thousand


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by the thousands

In huge quantities, presumably numbering several thousand. When the potato famine hit Ireland, the Irish began emigrating—especially to America—by the thousands.
See also: thousand

by the thousand

In huge quantities, presumably numbering several thousand. When the potato famine hit Ireland, the Irish began emigrating by the thousand.
See also: thousand

a journey of a thousand miles begins with a single step

A daunting task can usually be started by doing a simple thing. I'm feeling really overwhelmed about my research project, but I have to start somewhere, since a journey of a thousand miles begins with a single step.

a picture paints a thousand words

A picture can express something more clearly or succinctly than words can. I know I'm doing a bad job of capturing the scene by describing it, so look here—a picture paints a thousand words, doesn't it?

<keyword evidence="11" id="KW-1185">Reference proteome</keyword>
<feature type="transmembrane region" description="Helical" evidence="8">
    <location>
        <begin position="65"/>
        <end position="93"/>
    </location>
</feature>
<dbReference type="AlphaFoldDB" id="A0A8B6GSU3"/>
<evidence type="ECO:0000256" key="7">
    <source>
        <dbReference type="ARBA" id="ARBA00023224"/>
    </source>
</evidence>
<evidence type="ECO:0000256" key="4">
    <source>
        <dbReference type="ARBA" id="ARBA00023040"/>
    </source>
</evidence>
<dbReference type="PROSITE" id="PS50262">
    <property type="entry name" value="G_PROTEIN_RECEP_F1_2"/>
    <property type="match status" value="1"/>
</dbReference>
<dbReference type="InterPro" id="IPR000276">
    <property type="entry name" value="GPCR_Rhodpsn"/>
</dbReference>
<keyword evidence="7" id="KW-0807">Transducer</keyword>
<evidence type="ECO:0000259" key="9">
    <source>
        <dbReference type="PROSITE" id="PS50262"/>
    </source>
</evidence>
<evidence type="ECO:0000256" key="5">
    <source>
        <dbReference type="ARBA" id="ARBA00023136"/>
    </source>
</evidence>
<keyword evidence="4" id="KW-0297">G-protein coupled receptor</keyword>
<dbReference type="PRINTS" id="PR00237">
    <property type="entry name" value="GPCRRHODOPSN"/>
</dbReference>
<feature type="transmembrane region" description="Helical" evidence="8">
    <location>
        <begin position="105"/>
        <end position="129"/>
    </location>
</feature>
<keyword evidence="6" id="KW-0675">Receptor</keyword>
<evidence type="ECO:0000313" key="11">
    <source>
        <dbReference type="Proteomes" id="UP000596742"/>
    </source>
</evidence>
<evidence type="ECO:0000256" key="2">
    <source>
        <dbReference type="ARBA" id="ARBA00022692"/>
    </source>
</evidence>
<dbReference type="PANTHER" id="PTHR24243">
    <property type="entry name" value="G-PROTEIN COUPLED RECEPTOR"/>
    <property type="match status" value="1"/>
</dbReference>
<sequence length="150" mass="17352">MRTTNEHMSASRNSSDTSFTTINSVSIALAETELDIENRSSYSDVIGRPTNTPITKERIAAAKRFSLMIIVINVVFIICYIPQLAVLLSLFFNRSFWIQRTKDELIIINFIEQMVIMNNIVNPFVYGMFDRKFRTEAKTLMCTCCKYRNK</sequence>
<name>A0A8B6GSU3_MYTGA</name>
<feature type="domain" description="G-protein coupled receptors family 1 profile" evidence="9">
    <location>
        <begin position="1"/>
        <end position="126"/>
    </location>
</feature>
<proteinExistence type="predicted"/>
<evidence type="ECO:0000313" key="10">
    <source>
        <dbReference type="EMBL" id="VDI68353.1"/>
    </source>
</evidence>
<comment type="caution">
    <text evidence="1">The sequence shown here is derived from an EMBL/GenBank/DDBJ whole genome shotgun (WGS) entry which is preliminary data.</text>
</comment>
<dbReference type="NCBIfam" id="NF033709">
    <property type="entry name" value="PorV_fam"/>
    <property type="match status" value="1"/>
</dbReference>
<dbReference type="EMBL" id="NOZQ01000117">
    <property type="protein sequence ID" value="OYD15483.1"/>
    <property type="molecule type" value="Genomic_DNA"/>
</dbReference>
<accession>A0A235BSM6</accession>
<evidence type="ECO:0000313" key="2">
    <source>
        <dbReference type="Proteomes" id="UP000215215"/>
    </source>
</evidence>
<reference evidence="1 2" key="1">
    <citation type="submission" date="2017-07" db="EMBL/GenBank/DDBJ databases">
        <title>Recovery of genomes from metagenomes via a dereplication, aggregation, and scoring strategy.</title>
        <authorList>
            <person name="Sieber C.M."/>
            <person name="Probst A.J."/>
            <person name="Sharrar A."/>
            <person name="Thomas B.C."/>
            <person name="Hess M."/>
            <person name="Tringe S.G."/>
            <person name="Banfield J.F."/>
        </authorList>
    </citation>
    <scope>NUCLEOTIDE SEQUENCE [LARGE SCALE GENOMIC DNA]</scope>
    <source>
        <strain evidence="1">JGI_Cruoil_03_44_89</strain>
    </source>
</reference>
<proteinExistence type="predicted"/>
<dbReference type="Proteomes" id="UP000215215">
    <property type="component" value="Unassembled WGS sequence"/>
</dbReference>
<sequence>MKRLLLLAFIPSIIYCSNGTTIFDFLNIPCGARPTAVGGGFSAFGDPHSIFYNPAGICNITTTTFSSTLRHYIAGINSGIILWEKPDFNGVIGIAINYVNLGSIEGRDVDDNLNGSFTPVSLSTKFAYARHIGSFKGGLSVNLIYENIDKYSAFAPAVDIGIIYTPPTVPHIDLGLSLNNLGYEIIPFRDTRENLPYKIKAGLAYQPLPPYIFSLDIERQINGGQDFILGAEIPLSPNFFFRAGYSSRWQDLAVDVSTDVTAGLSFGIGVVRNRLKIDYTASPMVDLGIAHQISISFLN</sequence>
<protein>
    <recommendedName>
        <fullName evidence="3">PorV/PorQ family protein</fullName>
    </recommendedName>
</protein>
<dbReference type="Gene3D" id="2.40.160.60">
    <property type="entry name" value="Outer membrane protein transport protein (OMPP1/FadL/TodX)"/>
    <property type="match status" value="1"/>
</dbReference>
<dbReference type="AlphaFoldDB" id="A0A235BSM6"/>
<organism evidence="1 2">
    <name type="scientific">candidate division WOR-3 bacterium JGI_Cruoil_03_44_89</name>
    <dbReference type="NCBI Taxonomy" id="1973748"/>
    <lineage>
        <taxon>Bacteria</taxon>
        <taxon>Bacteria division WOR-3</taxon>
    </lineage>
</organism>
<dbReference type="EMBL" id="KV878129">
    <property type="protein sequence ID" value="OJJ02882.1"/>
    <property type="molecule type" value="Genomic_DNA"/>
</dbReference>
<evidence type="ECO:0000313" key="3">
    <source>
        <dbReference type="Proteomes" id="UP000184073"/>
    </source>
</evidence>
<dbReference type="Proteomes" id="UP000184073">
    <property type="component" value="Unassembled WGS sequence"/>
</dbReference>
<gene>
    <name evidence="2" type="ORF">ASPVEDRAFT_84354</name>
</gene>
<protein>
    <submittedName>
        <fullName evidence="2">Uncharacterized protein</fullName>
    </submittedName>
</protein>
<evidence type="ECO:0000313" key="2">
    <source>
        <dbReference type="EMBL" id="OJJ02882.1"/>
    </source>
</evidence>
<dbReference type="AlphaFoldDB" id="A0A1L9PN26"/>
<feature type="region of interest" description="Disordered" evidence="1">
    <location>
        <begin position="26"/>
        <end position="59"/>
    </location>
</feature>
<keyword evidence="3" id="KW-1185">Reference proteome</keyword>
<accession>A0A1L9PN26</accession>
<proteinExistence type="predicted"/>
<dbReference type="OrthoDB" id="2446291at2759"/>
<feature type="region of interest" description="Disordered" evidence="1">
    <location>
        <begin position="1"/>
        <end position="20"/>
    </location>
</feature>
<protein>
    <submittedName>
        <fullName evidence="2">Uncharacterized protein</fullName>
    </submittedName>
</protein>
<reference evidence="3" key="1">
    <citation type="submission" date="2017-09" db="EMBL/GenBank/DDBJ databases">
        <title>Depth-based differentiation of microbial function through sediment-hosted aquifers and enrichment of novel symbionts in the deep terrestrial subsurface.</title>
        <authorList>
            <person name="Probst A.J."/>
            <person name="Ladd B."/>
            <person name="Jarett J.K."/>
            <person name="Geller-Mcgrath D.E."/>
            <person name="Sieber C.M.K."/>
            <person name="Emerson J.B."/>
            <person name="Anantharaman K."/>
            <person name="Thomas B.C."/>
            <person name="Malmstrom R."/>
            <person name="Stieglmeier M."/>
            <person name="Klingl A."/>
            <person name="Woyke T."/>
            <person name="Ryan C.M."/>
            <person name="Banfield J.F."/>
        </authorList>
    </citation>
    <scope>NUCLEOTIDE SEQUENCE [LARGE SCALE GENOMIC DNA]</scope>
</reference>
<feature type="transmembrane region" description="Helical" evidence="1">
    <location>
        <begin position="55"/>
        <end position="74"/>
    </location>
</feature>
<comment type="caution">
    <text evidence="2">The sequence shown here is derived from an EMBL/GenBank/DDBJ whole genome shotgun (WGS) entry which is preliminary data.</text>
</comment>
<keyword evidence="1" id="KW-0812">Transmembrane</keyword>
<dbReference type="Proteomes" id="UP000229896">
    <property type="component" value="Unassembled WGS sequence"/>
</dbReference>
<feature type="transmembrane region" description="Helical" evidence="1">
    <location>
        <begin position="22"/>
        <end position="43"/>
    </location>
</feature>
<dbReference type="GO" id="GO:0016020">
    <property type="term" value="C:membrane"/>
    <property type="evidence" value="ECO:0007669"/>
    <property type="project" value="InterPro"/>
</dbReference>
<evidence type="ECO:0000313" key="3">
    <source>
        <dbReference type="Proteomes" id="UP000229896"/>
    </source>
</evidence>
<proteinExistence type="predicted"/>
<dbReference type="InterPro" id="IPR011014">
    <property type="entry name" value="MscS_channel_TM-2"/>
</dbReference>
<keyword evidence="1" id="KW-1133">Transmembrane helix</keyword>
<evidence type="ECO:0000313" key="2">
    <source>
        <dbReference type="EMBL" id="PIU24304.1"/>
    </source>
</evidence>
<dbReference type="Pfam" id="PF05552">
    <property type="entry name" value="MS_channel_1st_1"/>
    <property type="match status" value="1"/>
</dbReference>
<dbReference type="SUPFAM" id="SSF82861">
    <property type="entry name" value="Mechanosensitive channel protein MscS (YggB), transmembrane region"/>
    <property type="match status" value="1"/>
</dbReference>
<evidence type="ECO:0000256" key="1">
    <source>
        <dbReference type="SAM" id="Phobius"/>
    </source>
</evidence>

See also: paint, picture, thousand, word

bat a thousand

1. In baseball, to get a hit every time one is at bat (resulting in a batting average of 1.000). The slugger is still batting a thousand after a record eight at-bats.
2. By extension, to be successful in an endeavor or in multiple areas of one's life. I'm really batting a thousand this week—I got an A on my exam, I got the lead in the school play, and I won the poetry contest!
See also: bat, thousand

be batting a thousand

1. In baseball, to get a hit every time one is at bat (resulting in a batting average of 1.000). The slugger is still batting a thousand after a record eight at-bats.
2. By extension, to be successful in an endeavor or in multiple areas of one's life. I'm really batting a thousand this week—I got an A on my exam, I got the lead in the school play, and I won the poetry contest!
See also: batting, thousand

the sixty-four-thousand-dollar question

A question that is very important and/or difficult to answer. Taken from the title of the 1950s television game show based on the earlier radio program Take It or Leave It, which popularized the phrase "the sixty-four-dollar question." The sixty-four-thousand-dollar question now is whether he should choose his former opponent as a running mate. A: "Do you want to get Italian or Chinese tonight?" B: "Well, that's the sixty-four-thousand-dollar question, isn't it?"